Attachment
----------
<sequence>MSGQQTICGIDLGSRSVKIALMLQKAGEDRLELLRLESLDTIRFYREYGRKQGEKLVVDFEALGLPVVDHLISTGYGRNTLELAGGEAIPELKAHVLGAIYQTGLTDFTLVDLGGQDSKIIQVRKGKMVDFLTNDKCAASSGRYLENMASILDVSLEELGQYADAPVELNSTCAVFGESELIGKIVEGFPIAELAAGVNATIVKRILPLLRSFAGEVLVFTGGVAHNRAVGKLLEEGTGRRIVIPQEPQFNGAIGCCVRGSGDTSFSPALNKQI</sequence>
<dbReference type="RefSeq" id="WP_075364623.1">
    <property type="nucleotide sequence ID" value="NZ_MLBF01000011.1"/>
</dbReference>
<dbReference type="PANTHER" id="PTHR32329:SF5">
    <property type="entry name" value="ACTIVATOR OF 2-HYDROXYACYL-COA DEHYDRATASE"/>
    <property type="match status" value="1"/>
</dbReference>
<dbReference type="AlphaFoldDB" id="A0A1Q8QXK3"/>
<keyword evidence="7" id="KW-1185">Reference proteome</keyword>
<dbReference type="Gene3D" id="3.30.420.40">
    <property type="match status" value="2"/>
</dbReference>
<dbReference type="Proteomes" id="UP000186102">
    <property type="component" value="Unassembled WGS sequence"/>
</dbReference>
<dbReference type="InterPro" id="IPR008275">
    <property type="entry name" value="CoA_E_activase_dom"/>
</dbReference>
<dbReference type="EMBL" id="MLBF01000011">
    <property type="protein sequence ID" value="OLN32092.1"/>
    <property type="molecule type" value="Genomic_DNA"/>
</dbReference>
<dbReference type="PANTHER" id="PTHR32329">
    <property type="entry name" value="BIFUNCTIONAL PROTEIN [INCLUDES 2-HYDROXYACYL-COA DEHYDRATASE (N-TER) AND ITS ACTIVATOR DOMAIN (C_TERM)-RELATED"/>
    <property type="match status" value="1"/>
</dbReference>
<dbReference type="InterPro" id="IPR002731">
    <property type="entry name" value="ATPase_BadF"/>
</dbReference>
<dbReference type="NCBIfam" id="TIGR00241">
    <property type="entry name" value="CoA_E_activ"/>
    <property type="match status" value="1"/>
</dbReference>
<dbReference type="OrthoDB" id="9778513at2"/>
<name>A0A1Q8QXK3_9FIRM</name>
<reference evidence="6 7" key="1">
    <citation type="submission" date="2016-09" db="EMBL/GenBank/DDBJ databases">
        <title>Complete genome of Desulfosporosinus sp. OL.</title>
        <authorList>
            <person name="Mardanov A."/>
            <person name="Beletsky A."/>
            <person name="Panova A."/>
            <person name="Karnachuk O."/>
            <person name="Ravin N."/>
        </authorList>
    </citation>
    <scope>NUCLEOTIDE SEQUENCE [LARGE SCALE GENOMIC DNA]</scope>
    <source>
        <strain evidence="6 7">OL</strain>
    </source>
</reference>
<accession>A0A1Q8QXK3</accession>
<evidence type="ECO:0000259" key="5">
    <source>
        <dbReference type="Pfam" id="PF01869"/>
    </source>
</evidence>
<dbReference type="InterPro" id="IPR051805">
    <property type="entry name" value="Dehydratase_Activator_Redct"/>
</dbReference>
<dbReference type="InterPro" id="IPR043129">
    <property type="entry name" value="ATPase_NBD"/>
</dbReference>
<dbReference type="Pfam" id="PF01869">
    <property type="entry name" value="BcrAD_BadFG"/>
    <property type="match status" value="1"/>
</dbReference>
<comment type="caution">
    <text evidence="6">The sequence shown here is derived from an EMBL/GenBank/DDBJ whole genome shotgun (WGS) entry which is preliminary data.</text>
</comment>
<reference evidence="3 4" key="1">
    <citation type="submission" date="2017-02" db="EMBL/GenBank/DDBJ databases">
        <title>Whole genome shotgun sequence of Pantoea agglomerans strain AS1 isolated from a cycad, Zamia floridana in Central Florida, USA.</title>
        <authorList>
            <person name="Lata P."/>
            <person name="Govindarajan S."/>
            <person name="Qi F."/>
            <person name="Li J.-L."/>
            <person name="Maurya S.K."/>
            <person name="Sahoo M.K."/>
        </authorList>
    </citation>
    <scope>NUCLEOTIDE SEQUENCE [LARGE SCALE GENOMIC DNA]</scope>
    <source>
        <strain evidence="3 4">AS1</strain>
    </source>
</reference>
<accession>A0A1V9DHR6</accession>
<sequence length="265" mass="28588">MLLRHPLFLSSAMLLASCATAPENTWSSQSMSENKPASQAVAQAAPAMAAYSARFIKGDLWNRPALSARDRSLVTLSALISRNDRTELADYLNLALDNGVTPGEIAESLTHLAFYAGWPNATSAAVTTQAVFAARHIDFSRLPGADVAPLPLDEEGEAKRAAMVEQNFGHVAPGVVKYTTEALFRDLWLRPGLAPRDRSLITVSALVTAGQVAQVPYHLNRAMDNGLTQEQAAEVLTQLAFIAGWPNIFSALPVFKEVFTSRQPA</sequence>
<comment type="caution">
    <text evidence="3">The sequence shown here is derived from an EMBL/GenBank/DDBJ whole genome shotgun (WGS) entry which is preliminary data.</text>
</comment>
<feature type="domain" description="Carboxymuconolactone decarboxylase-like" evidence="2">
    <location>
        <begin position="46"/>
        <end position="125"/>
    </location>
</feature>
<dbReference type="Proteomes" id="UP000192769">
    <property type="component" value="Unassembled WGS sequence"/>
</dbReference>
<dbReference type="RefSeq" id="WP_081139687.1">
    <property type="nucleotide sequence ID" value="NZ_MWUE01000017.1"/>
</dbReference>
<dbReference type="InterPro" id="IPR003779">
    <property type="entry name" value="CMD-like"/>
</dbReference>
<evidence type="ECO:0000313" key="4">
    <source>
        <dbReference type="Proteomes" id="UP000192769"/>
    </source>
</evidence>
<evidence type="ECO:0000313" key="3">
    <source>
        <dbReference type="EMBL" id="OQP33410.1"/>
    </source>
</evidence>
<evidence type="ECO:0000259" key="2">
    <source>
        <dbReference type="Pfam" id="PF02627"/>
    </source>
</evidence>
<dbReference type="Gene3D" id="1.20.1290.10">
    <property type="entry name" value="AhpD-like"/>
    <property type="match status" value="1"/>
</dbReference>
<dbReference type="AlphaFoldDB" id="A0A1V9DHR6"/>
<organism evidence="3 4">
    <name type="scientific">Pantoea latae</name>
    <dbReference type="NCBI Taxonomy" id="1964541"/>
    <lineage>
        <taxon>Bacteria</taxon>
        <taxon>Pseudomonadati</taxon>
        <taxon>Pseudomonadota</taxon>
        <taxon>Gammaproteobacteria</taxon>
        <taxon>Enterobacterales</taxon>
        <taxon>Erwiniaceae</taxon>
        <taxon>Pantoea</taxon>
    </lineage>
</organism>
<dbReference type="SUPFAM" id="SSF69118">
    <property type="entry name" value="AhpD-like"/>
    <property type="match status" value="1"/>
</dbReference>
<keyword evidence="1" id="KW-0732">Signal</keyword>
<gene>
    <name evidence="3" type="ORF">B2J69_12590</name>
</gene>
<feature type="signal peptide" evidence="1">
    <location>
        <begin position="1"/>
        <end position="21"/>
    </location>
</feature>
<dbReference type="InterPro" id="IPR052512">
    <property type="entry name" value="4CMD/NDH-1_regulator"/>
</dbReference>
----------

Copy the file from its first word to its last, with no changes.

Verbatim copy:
<sequence>MSGQQTICGIDLGSRSVKIALMLQKAGEDRLELLRLESLDTIRFYREYGRKQGEKLVVDFEALGLPVVDHLISTGYGRNTLELAGGEAIPELKAHVLGAIYQTGLTDFTLVDLGGQDSKIIQVRKGKMVDFLTNDKCAASSGRYLENMASILDVSLEELGQYADAPVELNSTCAVFGESELIGKIVEGFPIAELAAGVNATIVKRILPLLRSFAGEVLVFTGGVAHNRAVGKLLEEGTGRRIVIPQEPQFNGAIGCCVRGSGDTSFSPALNKQI</sequence>
<dbReference type="RefSeq" id="WP_075364623.1">
    <property type="nucleotide sequence ID" value="NZ_MLBF01000011.1"/>
</dbReference>
<dbReference type="PANTHER" id="PTHR32329:SF5">
    <property type="entry name" value="ACTIVATOR OF 2-HYDROXYACYL-COA DEHYDRATASE"/>
    <property type="match status" value="1"/>
</dbReference>
<dbReference type="AlphaFoldDB" id="A0A1Q8QXK3"/>
<keyword evidence="7" id="KW-1185">Reference proteome</keyword>
<dbReference type="Gene3D" id="3.30.420.40">
    <property type="match status" value="2"/>
</dbReference>
<dbReference type="Proteomes" id="UP000186102">
    <property type="component" value="Unassembled WGS sequence"/>
</dbReference>
<dbReference type="InterPro" id="IPR008275">
    <property type="entry name" value="CoA_E_activase_dom"/>
</dbReference>
<dbReference type="EMBL" id="MLBF01000011">
    <property type="protein sequence ID" value="OLN32092.1"/>
    <property type="molecule type" value="Genomic_DNA"/>
</dbReference>
<dbReference type="PANTHER" id="PTHR32329">
    <property type="entry name" value="BIFUNCTIONAL PROTEIN [INCLUDES 2-HYDROXYACYL-COA DEHYDRATASE (N-TER) AND ITS ACTIVATOR DOMAIN (C_TERM)-RELATED"/>
    <property type="match status" value="1"/>
</dbReference>
<dbReference type="InterPro" id="IPR002731">
    <property type="entry name" value="ATPase_BadF"/>
</dbReference>
<dbReference type="NCBIfam" id="TIGR00241">
    <property type="entry name" value="CoA_E_activ"/>
    <property type="match status" value="1"/>
</dbReference>
<dbReference type="OrthoDB" id="9778513at2"/>
<name>A0A1Q8QXK3_9FIRM</name>
<reference evidence="6 7" key="1">
    <citation type="submission" date="2016-09" db="EMBL/GenBank/DDBJ databases">
        <title>Complete genome of Desulfosporosinus sp. OL.</title>
        <authorList>
            <person name="Mardanov A."/>
            <person name="Beletsky A."/>
            <person name="Panova A."/>
            <person name="Karnachuk O."/>
            <person name="Ravin N."/>
        </authorList>
    </citation>
    <scope>NUCLEOTIDE SEQUENCE [LARGE SCALE GENOMIC DNA]</scope>
    <source>
        <strain evidence="6 7">OL</strain>
    </source>
</reference>
<accession>A0A1Q8QXK3</accession>
<evidence type="ECO:0000259" key="5">
    <source>
        <dbReference type="Pfam" id="PF01869"/>
    </source>
</evidence>
<dbReference type="InterPro" id="IPR051805">
    <property type="entry name" value="Dehydratase_Activator_Redct"/>
</dbReference>
<dbReference type="InterPro" id="IPR043129">
    <property type="entry name" value="ATPase_NBD"/>
</dbReference>
<dbReference type="Pfam" id="PF01869">
    <property type="entry name" value="BcrAD_BadFG"/>
    <property type="match status" value="1"/>
</dbReference>
<comment type="caution">
    <text evidence="6">The sequence shown here is derived from an EMBL/GenBank/DDBJ whole genome shotgun (WGS) entry which is preliminary data.</text>
</comment>
<reference evidence="3 4" key="1">
    <citation type="submission" date="2017-02" db="EMBL/GenBank/DDBJ databases">
        <title>Whole genome shotgun sequence of Pantoea agglomerans strain AS1 isolated from a cycad, Zamia floridana in Central Florida, USA.</title>
        <authorList>
            <person name="Lata P."/>
            <person name="Govindarajan S."/>
            <person name="Qi F."/>
            <person name="Li J.-L."/>
            <person name="Maurya S.K."/>
            <person name="Sahoo M.K."/>
        </authorList>
    </citation>
    <scope>NUCLEOTIDE SEQUENCE [LARGE SCALE GENOMIC DNA]</scope>
    <source>
        <strain evidence="3 4">AS1</strain>
    </source>
</reference>
<accession>A0A1V9DHR6</accession>
<sequence length="265" mass="28588">MLLRHPLFLSSAMLLASCATAPENTWSSQSMSENKPASQAVAQAAPAMAAYSARFIKGDLWNRPALSARDRSLVTLSALISRNDRTELADYLNLALDNGVTPGEIAESLTHLAFYAGWPNATSAAVTTQAVFAARHIDFSRLPGADVAPLPLDEEGEAKRAAMVEQNFGHVAPGVVKYTTEALFRDLWLRPGLAPRDRSLITVSALVTAGQVAQVPYHLNRAMDNGLTQEQAAEVLTQLAFIAGWPNIFSALPVFKEVFTSRQPA</sequence>
<comment type="caution">
    <text evidence="3">The sequence shown here is derived from an EMBL/GenBank/DDBJ whole genome shotgun (WGS) entry which is preliminary data.</text>
</comment>
<feature type="domain" description="Carboxymuconolactone decarboxylase-like" evidence="2">
    <location>
        <begin position="46"/>
        <end position="125"/>
    </location>
</feature>
<dbReference type="Proteomes" id="UP000192769">
    <property type="component" value="Unassembled WGS sequence"/>
</dbReference>
<dbReference type="RefSeq" id="WP_081139687.1">
    <property type="nucleotide sequence ID" value="NZ_MWUE01000017.1"/>
</dbReference>
<dbReference type="InterPro" id="IPR003779">
    <property type="entry name" value="CMD-like"/>
</dbReference>
<evidence type="ECO:0000313" key="4">
    <source>
        <dbReference type="Proteomes" id="UP000192769"/>
    </source>
</evidence>
<evidence type="ECO:0000313" key="3">
    <source>
        <dbReference type="EMBL" id="OQP33410.1"/>
    </source>
</evidence>
<evidence type="ECO:0000259" key="2">
    <source>
        <dbReference type="Pfam" id="PF02627"/>
    </source>
</evidence>
<dbReference type="Gene3D" id="1.20.1290.10">
    <property type="entry name" value="AhpD-like"/>
    <property type="match status" value="1"/>
</dbReference>
<dbReference type="AlphaFoldDB" id="A0A1V9DHR6"/>
<organism evidence="3 4">
    <name type="scientific">Pantoea latae</name>
    <dbReference type="NCBI Taxonomy" id="1964541"/>
    <lineage>
        <taxon>Bacteria</taxon>
        <taxon>Pseudomonadati</taxon>
        <taxon>Pseudomonadota</taxon>
        <taxon>Gammaproteobacteria</taxon>
        <taxon>Enterobacterales</taxon>
        <taxon>Erwiniaceae</taxon>
        <taxon>Pantoea</taxon>
    </lineage>
</organism>
<dbReference type="SUPFAM" id="SSF69118">
    <property type="entry name" value="AhpD-like"/>
    <property type="match status" value="1"/>
</dbReference>
<keyword evidence="1" id="KW-0732">Signal</keyword>
<gene>
    <name evidence="3" type="ORF">B2J69_12590</name>
</gene>
<feature type="signal peptide" evidence="1">
    <location>
        <begin position="1"/>
        <end position="21"/>
    </location>
</feature>
<dbReference type="InterPro" id="IPR052512">
    <property type="entry name" value="4CMD/NDH-1_regulator"/>
</dbReference>